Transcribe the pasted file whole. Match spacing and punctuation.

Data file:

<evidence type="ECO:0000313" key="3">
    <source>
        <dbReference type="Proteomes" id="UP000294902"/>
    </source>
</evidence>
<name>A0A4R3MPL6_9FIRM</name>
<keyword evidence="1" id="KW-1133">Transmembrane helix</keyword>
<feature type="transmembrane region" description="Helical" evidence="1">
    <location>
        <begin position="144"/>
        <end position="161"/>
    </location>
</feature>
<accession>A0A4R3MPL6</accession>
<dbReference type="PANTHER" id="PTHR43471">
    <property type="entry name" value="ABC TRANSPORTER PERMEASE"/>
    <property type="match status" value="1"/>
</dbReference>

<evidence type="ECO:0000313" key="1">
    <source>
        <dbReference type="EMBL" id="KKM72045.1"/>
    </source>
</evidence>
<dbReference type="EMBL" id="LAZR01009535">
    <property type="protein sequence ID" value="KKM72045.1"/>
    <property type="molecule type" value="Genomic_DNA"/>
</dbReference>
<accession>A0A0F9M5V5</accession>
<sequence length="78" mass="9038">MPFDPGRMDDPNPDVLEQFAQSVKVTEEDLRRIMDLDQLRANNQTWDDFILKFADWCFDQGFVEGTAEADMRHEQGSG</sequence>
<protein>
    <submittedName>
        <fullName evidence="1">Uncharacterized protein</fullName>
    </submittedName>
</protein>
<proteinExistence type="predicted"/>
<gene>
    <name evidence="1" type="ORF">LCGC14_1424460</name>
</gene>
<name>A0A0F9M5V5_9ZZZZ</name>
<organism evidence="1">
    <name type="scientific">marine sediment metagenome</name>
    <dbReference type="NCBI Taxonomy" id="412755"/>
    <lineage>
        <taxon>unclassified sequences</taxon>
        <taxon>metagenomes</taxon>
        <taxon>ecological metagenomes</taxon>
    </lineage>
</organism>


<evidence type="ECO:0000313" key="3">
    <source>
        <dbReference type="Proteomes" id="UP000294902"/>
    </source>
</evidence>
<name>A0A4R3MPL6_9FIRM</name>
<keyword evidence="1" id="KW-1133">Transmembrane helix</keyword>
<feature type="transmembrane region" description="Helical" evidence="1">
    <location>
        <begin position="144"/>
        <end position="161"/>
    </location>
</feature>
<accession>A0A4R3MPL6</accession>
<dbReference type="PANTHER" id="PTHR43471">
    <property type="entry name" value="ABC TRANSPORTER PERMEASE"/>
    <property type="match status" value="1"/>
</dbReference>

<evidence type="ECO:0000313" key="1">
    <source>
        <dbReference type="EMBL" id="KKM72045.1"/>
    </source>
</evidence>
<dbReference type="EMBL" id="LAZR01009535">
    <property type="protein sequence ID" value="KKM72045.1"/>
    <property type="molecule type" value="Genomic_DNA"/>
</dbReference>
<accession>A0A0F9M5V5</accession>
<sequence length="78" mass="9038">MPFDPGRMDDPNPDVLEQFAQSVKVTEEDLRRIMDLDQLRANNQTWDDFILKFADWCFDQGFVEGTAEADMRHEQGSG</sequence>
<protein>
    <submittedName>
        <fullName evidence="1">Uncharacterized protein</fullName>
    </submittedName>
</protein>
<proteinExistence type="predicted"/>
<gene>
    <name evidence="1" type="ORF">LCGC14_1424460</name>
</gene>
<name>A0A0F9M5V5_9ZZZZ</name>
<organism evidence="1">
    <name type="scientific">marine sediment metagenome</name>
    <dbReference type="NCBI Taxonomy" id="412755"/>
    <lineage>
        <taxon>unclassified sequences</taxon>
        <taxon>metagenomes</taxon>
        <taxon>ecological metagenomes</taxon>
    </lineage>
</organism>